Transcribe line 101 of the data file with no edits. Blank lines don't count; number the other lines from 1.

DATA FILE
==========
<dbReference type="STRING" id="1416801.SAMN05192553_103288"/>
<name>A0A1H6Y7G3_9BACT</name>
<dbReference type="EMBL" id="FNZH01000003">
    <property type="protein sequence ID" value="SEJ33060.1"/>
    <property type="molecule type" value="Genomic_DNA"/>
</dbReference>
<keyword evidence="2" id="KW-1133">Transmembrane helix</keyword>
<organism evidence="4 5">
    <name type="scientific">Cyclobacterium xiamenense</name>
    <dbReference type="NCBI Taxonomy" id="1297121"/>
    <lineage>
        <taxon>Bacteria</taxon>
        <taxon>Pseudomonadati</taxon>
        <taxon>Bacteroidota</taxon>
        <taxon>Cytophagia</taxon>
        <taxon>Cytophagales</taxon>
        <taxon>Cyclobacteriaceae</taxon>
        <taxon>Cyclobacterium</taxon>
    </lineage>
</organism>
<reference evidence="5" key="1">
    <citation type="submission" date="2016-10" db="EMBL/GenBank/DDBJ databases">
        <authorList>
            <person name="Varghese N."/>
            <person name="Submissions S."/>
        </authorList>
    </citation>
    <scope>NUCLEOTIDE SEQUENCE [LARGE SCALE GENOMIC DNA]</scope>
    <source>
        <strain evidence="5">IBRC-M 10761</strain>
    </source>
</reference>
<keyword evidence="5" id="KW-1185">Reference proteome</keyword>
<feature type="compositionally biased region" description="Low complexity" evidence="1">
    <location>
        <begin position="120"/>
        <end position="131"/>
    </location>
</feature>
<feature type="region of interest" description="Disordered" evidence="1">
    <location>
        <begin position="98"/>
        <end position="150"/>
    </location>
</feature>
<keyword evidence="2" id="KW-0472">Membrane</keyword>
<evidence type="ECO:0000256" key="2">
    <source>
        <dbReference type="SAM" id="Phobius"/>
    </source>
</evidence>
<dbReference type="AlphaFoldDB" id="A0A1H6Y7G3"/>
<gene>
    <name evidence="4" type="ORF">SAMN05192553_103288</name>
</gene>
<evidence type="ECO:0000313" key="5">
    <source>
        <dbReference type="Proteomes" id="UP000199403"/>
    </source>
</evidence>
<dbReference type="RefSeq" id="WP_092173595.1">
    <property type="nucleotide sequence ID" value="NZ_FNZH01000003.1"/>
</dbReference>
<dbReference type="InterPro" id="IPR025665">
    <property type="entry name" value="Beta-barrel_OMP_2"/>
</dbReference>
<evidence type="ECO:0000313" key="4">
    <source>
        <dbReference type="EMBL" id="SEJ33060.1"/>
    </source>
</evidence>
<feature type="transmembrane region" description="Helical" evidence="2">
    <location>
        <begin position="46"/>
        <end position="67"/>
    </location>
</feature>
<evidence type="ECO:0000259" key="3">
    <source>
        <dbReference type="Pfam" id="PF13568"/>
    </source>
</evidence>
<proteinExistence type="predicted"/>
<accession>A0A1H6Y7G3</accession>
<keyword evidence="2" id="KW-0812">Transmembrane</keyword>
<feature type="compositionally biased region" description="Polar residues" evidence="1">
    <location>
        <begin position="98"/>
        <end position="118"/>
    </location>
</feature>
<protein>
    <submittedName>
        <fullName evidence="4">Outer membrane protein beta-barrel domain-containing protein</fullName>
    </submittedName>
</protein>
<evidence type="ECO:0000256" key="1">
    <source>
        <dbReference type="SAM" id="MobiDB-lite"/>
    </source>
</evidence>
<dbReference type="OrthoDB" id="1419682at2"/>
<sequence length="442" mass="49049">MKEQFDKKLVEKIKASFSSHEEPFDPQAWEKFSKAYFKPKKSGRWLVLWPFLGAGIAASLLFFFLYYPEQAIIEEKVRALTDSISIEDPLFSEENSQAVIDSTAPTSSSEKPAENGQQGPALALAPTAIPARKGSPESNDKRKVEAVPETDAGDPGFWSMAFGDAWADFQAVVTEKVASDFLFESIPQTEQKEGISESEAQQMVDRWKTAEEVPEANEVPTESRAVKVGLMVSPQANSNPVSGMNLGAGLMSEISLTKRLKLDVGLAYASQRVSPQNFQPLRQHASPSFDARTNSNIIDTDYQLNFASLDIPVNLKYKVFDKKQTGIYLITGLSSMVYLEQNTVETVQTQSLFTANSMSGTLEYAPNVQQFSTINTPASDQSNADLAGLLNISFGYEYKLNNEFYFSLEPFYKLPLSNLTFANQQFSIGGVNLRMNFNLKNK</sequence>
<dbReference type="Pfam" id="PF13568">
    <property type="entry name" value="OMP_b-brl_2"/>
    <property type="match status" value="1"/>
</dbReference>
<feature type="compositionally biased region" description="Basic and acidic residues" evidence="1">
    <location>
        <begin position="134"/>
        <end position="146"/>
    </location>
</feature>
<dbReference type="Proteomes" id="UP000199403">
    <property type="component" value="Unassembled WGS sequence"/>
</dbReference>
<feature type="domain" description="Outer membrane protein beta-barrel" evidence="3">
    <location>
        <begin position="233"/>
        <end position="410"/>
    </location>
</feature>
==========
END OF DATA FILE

</evidence>